imitation of his father being stern with them. “Now, remembering Annie is only
seven, I suggest we play Snakes and Floo Powder. Excellent for seven year
Roarke giggled even as she shook her head and
pulled the game from the shelf. “You’re such a goof.”
“Well you’re one too; we’re from the same
“No, that only makes me the sister of a goof.”
“Can I be the cat?”
“You know Annie, you are always the cat. Try
something new; here, you be the potion bottle.”
“I don’t WANT to be the potion bottle!”
“All those in favour of Annie being the potion
bottle, raise your hands.”
“Daddy said no
“This isn’t a quarrel, it’s a vote.”
“You can’t make me be the potion bottle!”
“Annie, calm down. Be the cat if you must. Roarke, hand her the cat.”
“No, I don’t want to be the cat anymore. Let me have the spider.”
Can we start now?”
They played several rounds of the game until it
grew dark. The spider, never having liked being flooed
around the board for any length of time, scurried away and hid under Malcolm’s
dresser after only three games. Annie
claimed the cat at that point with a look of triumph.
There was a knock on the door just as they
finished putting the game away, and Sirius came in with three large mugs of hot
“You get me to send you to bed, my little gang
of grindylows. Your parents are both
busy explaining how boringly normal life is at this house despite Daddy’s
curse. As you can imagine, I don’t actually help that conversation much. I even think your mum looked a little
relieved when I ducked out!”
Sirius settled one of the mugs down on
Malcolm’s table, told him to change, and he’d be back after settling the
girls. He offered an arm each to the
girls and led them down the hall, all three talking in whispers. Malcolm changed for bed and let the girls
take the bathroom first, avoiding the very real possibility of a louder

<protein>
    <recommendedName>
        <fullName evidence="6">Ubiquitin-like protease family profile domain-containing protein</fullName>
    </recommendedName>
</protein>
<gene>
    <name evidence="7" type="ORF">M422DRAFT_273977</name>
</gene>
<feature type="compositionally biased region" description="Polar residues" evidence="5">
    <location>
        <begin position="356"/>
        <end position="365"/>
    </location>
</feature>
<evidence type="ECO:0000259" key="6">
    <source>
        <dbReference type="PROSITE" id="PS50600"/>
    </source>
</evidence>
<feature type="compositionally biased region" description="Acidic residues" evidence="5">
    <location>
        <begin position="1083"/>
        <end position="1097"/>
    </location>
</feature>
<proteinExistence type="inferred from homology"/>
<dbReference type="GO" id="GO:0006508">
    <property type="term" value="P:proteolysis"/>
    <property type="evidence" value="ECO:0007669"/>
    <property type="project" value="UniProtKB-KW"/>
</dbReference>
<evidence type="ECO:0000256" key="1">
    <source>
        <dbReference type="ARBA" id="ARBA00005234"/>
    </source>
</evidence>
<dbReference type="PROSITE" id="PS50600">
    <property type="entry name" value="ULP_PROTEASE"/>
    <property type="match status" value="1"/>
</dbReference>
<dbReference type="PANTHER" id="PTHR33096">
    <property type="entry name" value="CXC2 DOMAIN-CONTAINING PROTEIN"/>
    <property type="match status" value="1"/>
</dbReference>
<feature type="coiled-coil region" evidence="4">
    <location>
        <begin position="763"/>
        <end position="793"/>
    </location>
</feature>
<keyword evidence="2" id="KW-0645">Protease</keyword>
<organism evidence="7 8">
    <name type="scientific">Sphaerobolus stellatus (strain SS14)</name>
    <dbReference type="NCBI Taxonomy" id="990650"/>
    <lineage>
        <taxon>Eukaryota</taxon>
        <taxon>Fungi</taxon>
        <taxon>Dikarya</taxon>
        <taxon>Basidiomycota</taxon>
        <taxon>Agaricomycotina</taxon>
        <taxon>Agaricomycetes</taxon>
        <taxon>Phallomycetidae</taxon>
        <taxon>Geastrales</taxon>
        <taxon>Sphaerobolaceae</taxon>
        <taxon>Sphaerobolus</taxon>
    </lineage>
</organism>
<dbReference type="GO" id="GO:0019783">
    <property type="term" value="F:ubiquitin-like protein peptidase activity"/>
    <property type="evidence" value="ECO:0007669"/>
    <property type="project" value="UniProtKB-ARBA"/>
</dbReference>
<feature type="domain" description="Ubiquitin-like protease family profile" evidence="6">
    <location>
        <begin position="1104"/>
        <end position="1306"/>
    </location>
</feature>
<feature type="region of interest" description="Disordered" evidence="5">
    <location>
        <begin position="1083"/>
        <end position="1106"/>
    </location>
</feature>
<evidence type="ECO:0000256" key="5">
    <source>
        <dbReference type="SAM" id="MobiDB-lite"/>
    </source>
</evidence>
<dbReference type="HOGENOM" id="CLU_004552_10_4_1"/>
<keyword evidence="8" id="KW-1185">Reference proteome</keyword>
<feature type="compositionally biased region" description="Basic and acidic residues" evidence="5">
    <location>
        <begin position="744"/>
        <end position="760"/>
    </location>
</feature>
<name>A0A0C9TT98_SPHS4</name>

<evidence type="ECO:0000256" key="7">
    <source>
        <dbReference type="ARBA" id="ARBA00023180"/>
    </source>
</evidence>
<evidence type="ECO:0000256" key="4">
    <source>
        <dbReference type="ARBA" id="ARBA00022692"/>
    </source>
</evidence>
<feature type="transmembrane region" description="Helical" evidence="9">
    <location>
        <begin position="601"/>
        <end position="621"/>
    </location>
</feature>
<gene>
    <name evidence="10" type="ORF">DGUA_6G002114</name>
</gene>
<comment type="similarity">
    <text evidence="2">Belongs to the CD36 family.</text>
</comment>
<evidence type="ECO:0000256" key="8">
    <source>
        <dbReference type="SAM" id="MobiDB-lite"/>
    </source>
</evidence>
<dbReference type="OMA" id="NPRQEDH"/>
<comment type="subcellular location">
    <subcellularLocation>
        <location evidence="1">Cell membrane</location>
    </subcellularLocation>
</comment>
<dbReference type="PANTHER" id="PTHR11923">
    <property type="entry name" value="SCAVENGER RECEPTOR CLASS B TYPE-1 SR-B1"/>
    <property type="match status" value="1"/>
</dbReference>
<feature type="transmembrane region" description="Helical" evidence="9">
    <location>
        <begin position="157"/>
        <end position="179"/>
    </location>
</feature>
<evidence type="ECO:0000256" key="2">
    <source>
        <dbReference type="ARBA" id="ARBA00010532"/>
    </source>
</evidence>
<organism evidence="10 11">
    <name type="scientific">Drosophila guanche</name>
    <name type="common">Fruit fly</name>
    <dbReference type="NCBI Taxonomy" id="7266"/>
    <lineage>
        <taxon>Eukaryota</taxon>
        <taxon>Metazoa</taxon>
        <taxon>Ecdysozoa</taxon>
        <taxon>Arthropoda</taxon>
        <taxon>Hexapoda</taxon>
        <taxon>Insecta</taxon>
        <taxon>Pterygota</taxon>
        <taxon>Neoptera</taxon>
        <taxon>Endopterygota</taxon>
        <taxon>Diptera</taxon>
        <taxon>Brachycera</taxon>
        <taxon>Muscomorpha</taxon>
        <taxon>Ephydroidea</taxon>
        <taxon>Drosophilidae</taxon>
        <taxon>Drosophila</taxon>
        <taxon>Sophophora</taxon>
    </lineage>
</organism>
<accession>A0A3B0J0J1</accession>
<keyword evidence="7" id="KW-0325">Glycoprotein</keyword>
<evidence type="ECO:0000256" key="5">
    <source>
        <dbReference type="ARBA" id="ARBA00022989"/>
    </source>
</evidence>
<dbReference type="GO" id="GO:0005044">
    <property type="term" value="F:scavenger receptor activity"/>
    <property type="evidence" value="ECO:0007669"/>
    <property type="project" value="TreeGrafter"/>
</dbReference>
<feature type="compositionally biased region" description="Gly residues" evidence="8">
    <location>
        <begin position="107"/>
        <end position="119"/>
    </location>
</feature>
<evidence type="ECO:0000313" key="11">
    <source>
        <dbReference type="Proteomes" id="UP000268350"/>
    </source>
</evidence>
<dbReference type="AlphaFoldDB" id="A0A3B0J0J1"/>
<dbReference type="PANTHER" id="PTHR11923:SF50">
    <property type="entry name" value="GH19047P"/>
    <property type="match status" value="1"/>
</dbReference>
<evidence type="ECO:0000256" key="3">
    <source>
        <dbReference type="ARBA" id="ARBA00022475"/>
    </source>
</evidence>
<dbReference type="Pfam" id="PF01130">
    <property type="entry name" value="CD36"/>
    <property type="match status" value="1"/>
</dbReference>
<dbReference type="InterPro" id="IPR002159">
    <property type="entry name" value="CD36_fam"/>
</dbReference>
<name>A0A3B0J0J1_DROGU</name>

argument erupting over who didn’t rinse the sink and who managed to lose the
top of the toothpaste when it was supposed to be magiced on to begin with.
Instead, he took the time to smile quietly to himself and plot his route down
to the back garden to check on his salamanders.
They would surely need another round of peppercorns by now, and a few
more twigs in the fire. He nearly cackled to himself thinking of how his
sisters were going to react to being woken in the middle of the night by his
“Right, that’s them settled,” said Sirius as he
came back into Malcolm’s room. He sat
down on the bed next to Malcolm and smiled.
“You three have done really well. Not a peep to be heard, and your parents even
relaxed to the point where they stopped glancing at the ceiling every 10
minutes or so. Well done!”
Malcolm laughed softly.
“You can stay up reading for a while longer, of
course. I’ve had the girls swear to me
on the honour of the Marauders that they will not attempt to get up and foil
the curfew simply because no one is keeping an eye on them. My deal with you is that if they do sneak back out, just keep them quiet
and rest with the fact that they will eventually get into trouble for it.”
“Nah, they’re done for the night. No worries there. How’s everything going downstairs? Is Mrs. Hannover listening?”
“She is, she is. Is she convinced that our argument for revising
the laws is sound and merited? Not
sure. Scamander seems to have warmed
from his careful neutrality, so that’s something.”
“But he’s just a private secretary; he can’t
change any laws!”
“No, but remember, he can have his opinion and
he can express it to others we don’t know.
One more person speaking favourably about the cause we’re working for is